por Loren Bonner
, DOTmed News Online Editor | June 11, 2012
From the June 2012 issue of HealthCare Business News magazine
“What we need in order to do this is an accurate and repeatable way to measure the activity in the lesion. That’s what we mean by quantitation,” says Bhatt.”We are taking the data from every count, every image and every piece of information collected—taking that and putting it in one single image,” he says of the just introduced Q. Freeze technique for motion management. Traditional approaches have been to use only data collected during one phase of breathing to reduce motion artifacts.
GE recently introduced its Q. Suite line of tools, which promise to create more consistent readings through quantitation. It does this by working through what Bhatt says are the main causes for variability for PET readings: motion, stability of equipment and reconstruction, and managing patients consistently.
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Siemens new Biograph mCT also brings reproducible quantification to molecular imagining. For cancer, this can mean detecting, characterizing and monitoring lesions more precisely, therefore making treatment more cost effective.
“Now the advantage has been determined that instead of having patients go through 12 weeks of therapy to see that it’s not working, they can do a repeat scan at four weeks to see if treatment is responding,” says Robert Brait, PET/CT product manager at Siemens.
Is the future PET/MR?
SNM’s Jadvar says that PET/MR is a rather natural extension of what happened with hybrid imaging and PET/CT. “But it’s going to take some time before what we call the ‘killer applications’ can be identified.” With a foothold in PET/CT all the way down to the radiotracers, Siemens is recognized for being a true molecular imaging company. Naturally, the company saw an opportunity in combining PET and MRI.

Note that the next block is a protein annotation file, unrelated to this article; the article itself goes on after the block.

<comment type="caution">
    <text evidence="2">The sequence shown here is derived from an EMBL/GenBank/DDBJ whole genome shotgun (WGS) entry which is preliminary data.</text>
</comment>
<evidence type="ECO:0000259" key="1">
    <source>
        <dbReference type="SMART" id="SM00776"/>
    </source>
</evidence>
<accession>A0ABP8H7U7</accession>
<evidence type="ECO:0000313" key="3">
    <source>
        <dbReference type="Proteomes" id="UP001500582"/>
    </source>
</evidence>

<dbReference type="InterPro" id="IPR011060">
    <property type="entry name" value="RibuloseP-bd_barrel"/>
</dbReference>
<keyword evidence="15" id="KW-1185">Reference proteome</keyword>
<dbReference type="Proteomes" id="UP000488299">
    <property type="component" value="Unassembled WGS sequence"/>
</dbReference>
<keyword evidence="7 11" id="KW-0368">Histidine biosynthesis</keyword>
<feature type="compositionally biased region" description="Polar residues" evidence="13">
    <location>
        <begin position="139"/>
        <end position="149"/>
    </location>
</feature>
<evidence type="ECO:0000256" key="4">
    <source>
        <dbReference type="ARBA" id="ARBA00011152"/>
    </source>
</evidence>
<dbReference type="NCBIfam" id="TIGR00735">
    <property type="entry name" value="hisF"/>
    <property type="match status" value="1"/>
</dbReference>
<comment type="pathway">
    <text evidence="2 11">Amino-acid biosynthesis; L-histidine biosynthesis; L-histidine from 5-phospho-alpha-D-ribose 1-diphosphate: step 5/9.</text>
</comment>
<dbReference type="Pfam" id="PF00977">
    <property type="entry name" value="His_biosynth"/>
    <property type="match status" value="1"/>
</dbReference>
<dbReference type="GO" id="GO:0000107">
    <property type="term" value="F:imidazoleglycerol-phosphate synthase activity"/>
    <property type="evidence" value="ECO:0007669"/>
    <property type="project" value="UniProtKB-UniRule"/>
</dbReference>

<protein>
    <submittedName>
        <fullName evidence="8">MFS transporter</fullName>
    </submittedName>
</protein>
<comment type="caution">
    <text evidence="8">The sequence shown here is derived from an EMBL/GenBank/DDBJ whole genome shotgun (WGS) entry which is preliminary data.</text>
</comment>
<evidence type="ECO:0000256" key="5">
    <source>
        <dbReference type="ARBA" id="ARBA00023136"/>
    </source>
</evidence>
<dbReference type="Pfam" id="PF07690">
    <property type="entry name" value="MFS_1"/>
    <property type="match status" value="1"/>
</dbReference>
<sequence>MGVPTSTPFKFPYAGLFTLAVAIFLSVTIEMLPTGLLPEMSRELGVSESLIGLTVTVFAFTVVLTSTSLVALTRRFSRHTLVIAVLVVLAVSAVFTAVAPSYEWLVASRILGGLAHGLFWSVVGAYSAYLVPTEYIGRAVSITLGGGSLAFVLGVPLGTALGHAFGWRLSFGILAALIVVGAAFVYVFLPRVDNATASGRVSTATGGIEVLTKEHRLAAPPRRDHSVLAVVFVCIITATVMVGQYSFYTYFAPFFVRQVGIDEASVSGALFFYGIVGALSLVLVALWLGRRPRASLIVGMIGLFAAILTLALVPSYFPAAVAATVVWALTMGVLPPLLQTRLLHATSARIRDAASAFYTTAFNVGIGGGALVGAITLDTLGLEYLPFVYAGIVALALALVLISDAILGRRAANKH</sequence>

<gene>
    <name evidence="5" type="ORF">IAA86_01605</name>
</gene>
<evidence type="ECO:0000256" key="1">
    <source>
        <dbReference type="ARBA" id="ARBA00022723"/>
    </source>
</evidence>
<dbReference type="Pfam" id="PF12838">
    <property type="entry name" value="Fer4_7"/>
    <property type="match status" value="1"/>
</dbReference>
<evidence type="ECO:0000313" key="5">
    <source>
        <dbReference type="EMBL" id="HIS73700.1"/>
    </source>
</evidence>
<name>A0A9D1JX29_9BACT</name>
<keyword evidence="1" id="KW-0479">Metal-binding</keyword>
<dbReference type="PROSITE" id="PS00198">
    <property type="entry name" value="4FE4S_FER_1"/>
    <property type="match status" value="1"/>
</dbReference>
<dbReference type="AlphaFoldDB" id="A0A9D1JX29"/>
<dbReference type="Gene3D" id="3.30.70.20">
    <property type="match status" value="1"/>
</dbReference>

Siemens’ Biograph mMR was introduced at RSNA in 2010.
“It’s the only simultaneous PET/MR hybrid scanner available in the world. Others might do it, but not simultaneously,” says Abe Voorhees, U.S. product manager for Siemens’ Biograph mMR PET/MR system.
Siemens has already installed the system in four high-end research sites across the U.S., with plans for 10 more by the end of the year.
“Definitely, on the research side, it offers capabilities never seen before. It’s MRI and PET together so from a diagnostic perspective, it’s a very exciting combination,” says Voorhees.
Voorhees speculates that once PET/MR becomes more widely available, its capabilities will really shine in areas where there’s additional soft tissue contrast needed. “These are areas where CT maybe just can’t show you the structure that you need to see for radiation treatment planning or surgical intervention.”